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Vancouver, Surrey voters elect new mayors; bring promises of more police, RCMP stays

Ken Sims beat incumbent Kennedy Stewart in Vancouver
Vancouver mayoral candidate Ken Sim speaks during a town hall hosted by the Centre for Israel and Jewish Affairs and S.U.C.C.E.S.S., in Vancouver, on Wednesday, September 7, 2022. Sim defeated incumbent Kennedy Stewart in the October 15, 2022 election to become the new mayor of Vancouver. THE CANADIAN PRESS/Darryl Dyck

Voters in British Columbia ushered in a wave of political change throughout the province in municipal elections Saturday that saw new mayors elected in Vancouver and Surrey and other major communities.

Vancouver businessman Ken Sim defeated Vancouver Mayor Kennedy Stewart, posting an overwhelming victory after losing the mayor’s race to Stewart in 2018 by less than 1,000 votes.

“This is not the result we wanted,” said Stewart, a former federal New Democrat MP. “But we have to respect it.”

He said the past four years, with the ongoing COVID-19 pandemic, the opioid overdose crisis and housing issues were difficult for Vancouver, but “I do think we got the city through pretty hard times.”

In Surrey, Mayor Doug McCallum was defeated by challenger Brenda Locke, a member of Surrey council and a former B.C. Liberal member of the legislature.

Locke’s victory speech included a pledge to keep the RCMP in Surrey despite McCallum’s initiative to replace the Mounties with a civic police force.

“We need to keep the Surrey RCMP right here in Surrey,” she said.

READ ALSO: Brenda Locke locks it up and becomes Surrey’s new mayor

The municipal elections also saw major shifts across B.C., with new mayors elected in Kelowna, Kamloops, Penticton and Victoria.

Voters casting ballots Saturday in Vancouver said housing was the top campaign issue, with public safety and support for vulnerable people also on their minds.

Across B.C. voters said they wanted to see politicians tackle the big issues confronting almost every community.

“I think that definitely housing is a priority for everyone in Vancouver,” said artist Taz Soleil. “For me, housing, especially for marginalized people, is a priority.”

Soleil said she backed candidates who promised more housing options and supports for low income people.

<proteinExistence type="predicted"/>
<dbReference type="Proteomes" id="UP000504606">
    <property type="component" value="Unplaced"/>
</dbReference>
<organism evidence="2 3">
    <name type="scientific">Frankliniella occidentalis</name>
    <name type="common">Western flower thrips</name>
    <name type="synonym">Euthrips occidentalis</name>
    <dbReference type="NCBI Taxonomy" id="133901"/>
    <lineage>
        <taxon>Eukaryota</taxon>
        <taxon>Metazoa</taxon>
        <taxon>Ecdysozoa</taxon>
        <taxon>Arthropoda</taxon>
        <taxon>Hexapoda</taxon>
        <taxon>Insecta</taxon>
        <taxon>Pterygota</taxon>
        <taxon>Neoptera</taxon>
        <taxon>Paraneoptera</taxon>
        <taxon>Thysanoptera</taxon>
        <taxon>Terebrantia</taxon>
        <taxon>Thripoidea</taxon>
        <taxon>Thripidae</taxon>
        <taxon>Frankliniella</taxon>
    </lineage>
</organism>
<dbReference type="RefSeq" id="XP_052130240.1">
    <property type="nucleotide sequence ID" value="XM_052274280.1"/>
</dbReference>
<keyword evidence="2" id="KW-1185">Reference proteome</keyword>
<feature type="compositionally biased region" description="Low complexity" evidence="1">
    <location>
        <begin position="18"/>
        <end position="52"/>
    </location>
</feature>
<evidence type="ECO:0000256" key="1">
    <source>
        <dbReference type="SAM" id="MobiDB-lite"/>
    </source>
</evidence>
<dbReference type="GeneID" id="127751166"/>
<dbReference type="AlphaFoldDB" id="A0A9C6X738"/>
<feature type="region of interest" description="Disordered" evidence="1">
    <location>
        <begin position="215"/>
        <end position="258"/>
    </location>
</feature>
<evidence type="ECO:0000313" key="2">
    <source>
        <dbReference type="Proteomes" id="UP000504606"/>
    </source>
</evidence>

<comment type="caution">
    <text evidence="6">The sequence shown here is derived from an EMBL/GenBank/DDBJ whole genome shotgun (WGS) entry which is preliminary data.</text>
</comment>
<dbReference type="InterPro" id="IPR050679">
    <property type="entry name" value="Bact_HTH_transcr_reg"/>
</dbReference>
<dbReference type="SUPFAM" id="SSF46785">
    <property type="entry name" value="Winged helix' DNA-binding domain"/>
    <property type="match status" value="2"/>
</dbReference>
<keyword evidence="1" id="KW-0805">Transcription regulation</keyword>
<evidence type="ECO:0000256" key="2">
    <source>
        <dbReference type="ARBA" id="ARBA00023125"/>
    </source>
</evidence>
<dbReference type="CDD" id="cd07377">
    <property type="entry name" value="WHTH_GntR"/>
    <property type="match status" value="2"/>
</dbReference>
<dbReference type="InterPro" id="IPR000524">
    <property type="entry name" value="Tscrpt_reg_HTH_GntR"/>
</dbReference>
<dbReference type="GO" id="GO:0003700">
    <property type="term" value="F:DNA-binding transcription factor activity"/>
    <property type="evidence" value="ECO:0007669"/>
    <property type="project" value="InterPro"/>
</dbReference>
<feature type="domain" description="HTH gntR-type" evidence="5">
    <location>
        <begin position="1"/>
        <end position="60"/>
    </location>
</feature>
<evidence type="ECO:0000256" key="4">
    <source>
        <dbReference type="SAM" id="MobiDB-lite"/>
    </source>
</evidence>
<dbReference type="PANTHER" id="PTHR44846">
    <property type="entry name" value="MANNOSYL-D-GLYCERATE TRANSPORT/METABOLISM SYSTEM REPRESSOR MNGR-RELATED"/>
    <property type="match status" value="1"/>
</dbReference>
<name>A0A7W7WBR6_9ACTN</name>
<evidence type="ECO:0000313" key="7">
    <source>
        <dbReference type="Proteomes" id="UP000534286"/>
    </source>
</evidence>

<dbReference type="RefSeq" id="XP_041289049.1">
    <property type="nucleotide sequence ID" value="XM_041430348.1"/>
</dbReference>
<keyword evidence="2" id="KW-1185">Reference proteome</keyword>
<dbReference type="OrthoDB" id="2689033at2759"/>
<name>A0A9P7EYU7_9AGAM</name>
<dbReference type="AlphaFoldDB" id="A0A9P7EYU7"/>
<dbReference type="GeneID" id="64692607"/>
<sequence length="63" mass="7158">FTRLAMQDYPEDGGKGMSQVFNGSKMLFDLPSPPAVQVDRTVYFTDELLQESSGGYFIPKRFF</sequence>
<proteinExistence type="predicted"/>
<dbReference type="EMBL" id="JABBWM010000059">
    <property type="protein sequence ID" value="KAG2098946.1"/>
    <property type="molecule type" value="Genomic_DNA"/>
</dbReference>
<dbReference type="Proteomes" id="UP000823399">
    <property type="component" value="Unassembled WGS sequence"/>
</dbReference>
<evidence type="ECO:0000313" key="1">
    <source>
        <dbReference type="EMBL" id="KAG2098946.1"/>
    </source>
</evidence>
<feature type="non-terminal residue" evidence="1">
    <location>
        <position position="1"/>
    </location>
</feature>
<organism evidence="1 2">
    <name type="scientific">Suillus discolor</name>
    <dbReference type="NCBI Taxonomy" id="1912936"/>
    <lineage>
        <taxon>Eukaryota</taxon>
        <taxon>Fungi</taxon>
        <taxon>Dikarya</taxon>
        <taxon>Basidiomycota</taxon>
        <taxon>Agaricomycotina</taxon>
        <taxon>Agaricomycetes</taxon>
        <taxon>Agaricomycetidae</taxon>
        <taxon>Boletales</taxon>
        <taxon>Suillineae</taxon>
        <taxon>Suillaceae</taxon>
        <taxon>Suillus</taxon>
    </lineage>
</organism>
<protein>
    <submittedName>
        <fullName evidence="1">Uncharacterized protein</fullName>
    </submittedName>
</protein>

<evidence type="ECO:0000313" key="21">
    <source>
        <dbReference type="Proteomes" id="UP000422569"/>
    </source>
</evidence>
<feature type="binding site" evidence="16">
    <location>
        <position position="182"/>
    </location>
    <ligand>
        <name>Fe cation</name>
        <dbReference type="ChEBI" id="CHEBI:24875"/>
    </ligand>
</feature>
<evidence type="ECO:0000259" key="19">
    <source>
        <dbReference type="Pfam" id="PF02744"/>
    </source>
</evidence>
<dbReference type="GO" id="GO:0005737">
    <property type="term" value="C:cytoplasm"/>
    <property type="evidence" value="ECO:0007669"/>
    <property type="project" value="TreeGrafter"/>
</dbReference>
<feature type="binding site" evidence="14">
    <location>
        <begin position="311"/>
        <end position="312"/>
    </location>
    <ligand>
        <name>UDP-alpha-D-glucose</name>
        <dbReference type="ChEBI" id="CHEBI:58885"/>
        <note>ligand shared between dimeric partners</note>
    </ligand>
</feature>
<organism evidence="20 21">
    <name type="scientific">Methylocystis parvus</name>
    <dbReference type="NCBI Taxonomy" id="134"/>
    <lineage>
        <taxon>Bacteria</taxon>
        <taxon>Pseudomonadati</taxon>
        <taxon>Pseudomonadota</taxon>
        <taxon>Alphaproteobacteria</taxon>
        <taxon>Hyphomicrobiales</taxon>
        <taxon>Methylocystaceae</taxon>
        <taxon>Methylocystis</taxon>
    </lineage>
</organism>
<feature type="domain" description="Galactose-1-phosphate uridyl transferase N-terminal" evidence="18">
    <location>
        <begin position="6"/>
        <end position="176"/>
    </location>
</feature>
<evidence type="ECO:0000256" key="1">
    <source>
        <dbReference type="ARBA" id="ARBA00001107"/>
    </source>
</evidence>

Margaret Haugen, who accompanied a friend to vote at downtown Vancouver’s Roundhouse Community Center, said affordable housing was the issue she was most concerned about this election.

“The Downtown Eastside has just gotten progressively worse,” said Haugen, adding too many people there are living on the streets.

From Vancouver and Surrey to the smaller Interior communities of Princeton and Clearwater, campaigns focused on issues that typically fall beyond the municipal realm, such as affordable housing, health care, violent crime and mental health and addiction.

Stewart promised to triple Vancouver’s housing goal over the next decade to 220,000 homes, while Sim pledged to hire 100 new police officers and 100 mental health nurses.

Stewart and Sim were among 15 mayoral candidates in Vancouver.

Vancouver released data showing increased numbers of advance voters this year compared to 2018.

In the 2022 election 65,026 people voted in advance polls in Vancouver, up from 48,986 in 2018.

The advance polling results were different in Victoria, the city said in a statement.

In 2022 4,613 people voted in advance polls in Victoria, slightly less than the 4,791 people who cast advance ballots in 2018.

In Clearwater, incumbent Mayor Merlin Blackwell said health care was the top issue in his North Thompson community, where the local hospital’s emergency department experiences regular closures.

He said small-town issues of dog parks and potholes were on the back burner in this campaign with residents wanting local government to improve health care and fight crime.

McCallum faced consecutive challenges, first at the ballot box against seven other candidates, then in court on Oct. 31 as he faces trial on a charge of public mischief.

“We have work to do and we have our work cut out for us,” said Locke, adding that includes improving health care, public safety and easing the permitting process for housing development.

The Canadian Press